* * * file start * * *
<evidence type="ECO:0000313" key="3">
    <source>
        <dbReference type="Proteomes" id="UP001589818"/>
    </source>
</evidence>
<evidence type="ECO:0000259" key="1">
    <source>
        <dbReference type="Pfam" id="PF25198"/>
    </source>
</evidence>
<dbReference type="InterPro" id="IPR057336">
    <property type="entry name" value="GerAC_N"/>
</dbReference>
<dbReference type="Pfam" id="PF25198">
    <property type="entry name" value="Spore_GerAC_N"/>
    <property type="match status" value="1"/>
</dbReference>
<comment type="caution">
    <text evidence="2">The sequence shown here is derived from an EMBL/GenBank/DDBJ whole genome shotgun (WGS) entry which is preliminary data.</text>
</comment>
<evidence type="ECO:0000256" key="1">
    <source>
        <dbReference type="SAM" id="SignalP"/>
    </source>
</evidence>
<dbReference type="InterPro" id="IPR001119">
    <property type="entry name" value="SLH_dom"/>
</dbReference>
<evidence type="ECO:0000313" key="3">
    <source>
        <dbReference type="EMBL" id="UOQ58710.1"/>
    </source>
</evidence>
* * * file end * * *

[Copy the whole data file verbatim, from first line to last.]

<evidence type="ECO:0000313" key="3">
    <source>
        <dbReference type="Proteomes" id="UP001589818"/>
    </source>
</evidence>
<evidence type="ECO:0000259" key="1">
    <source>
        <dbReference type="Pfam" id="PF25198"/>
    </source>
</evidence>
<dbReference type="InterPro" id="IPR057336">
    <property type="entry name" value="GerAC_N"/>
</dbReference>
<dbReference type="Pfam" id="PF25198">
    <property type="entry name" value="Spore_GerAC_N"/>
    <property type="match status" value="1"/>
</dbReference>
<comment type="caution">
    <text evidence="2">The sequence shown here is derived from an EMBL/GenBank/DDBJ whole genome shotgun (WGS) entry which is preliminary data.</text>
</comment>
<evidence type="ECO:0000256" key="1">
    <source>
        <dbReference type="SAM" id="SignalP"/>
    </source>
</evidence>
<dbReference type="InterPro" id="IPR001119">
    <property type="entry name" value="SLH_dom"/>
</dbReference>
<evidence type="ECO:0000313" key="3">
    <source>
        <dbReference type="EMBL" id="UOQ58710.1"/>
    </source>
</evidence>